Luton school pupils plan strike in protest over climate change inaction

Luton school pupils are planning to strike tomorrow in protest at the government’s inaction over climate change.

Thursday, 14th March 2019, 4:27 pm
Updated Thursday, 14th March 2019, 5:30 pm

The rally follows the first major school strike in the UK on February 19, when around 10,000 pupils took to streets across the country demanding the government take action over global warming.

The young organiser behind Friday’s planned protest in Luton, 16-year-old Cerys Wrigley, said it would begin shortly after 11am outside Luton town hall and continue until 3.10pm in the afternoon.

Cerys said: “I’ve always been interested in activism and people politics.

MBLN Luton Town Hall, George Street

“I saw the young people striking about this and thought this was something I’d look into.

“I realised that without a healthy planet and a healthy climate, we won’t have any politics to get involved with and I’m really hoping that young people’s voices will be heard.

“We’re hoping that the comments and ideas about what we want will get out there.

“We want the declaration that this is a climate emergency, for information to be shared with the public, and we want the voting age to be lowered to 16 and for young people to have a say on climate issues. At the end of the day, it’s our future we’re striking for and we’re working so hard to make sure we get that.”

Cerys said that around 50 of her classmates had also signed up to the strike, and she believed pupils from other schools would also take part.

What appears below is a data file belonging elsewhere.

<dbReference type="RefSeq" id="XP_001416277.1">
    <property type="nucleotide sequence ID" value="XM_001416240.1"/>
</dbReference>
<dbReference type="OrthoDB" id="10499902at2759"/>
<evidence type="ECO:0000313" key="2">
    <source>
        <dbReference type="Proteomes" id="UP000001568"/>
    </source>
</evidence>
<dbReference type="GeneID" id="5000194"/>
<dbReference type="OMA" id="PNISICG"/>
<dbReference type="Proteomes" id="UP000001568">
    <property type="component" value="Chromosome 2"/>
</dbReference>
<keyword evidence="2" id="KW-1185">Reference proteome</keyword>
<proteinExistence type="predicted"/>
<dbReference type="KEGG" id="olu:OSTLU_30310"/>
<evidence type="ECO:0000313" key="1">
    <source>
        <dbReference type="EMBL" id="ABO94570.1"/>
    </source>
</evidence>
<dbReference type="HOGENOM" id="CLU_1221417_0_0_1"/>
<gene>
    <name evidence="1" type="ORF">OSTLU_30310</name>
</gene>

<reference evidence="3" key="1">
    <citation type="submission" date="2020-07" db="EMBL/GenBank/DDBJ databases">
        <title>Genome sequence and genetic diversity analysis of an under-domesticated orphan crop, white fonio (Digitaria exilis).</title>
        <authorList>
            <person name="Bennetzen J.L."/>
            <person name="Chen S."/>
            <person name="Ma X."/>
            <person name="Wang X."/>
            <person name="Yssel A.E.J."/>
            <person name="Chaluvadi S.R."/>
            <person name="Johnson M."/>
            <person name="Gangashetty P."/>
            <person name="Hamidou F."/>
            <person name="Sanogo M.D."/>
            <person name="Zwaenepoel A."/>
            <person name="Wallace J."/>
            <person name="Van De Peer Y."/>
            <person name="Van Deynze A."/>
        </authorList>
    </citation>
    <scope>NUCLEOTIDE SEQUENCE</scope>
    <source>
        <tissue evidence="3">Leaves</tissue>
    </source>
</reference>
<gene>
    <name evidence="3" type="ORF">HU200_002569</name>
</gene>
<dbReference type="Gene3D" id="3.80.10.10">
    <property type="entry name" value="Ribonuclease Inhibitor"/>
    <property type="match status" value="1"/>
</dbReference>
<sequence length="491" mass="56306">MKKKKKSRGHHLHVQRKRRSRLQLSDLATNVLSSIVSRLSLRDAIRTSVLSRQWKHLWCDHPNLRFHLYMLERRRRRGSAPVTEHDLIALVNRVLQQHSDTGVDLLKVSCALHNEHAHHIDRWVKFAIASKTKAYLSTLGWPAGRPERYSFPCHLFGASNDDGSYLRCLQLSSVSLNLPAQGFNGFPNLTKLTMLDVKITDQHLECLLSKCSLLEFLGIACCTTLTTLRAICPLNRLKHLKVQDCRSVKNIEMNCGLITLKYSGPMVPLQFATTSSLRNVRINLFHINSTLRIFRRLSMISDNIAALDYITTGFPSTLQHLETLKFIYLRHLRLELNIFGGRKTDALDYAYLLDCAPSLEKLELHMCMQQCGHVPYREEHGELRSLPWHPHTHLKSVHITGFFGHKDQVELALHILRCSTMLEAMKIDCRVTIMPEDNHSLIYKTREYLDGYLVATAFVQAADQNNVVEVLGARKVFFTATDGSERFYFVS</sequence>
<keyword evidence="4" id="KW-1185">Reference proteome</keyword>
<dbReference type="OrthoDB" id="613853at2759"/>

According to Cerys, key local issues in the climate debate include emissions from Luton Airport – which has major plans to expand – as well as local businesses’ recycling.

15-year-old Swedish activist Greta Thunberg inspired a mass movement after staging a one-girl climate protest outside her school in August last year.

Her quote to the media, “we cannot solve the crisis without treating it as a crisis” caught on, and was bolstered by the findings of the Intergovernmental Panel on Climate Change (IPCC) in October, which reported on the impacts of global temperature increasing by 1.5C.

In the UK protests staged last month, youngsters made four key demands of the UK government:

> The government to declare a state of “climate emergency”.

> The government to inform the public about the seriousness of the situation.

> The national curriculum to include ecological science as a subject.

> To include young people in decision-making about climate change solutions and lower the age of voting to 16.

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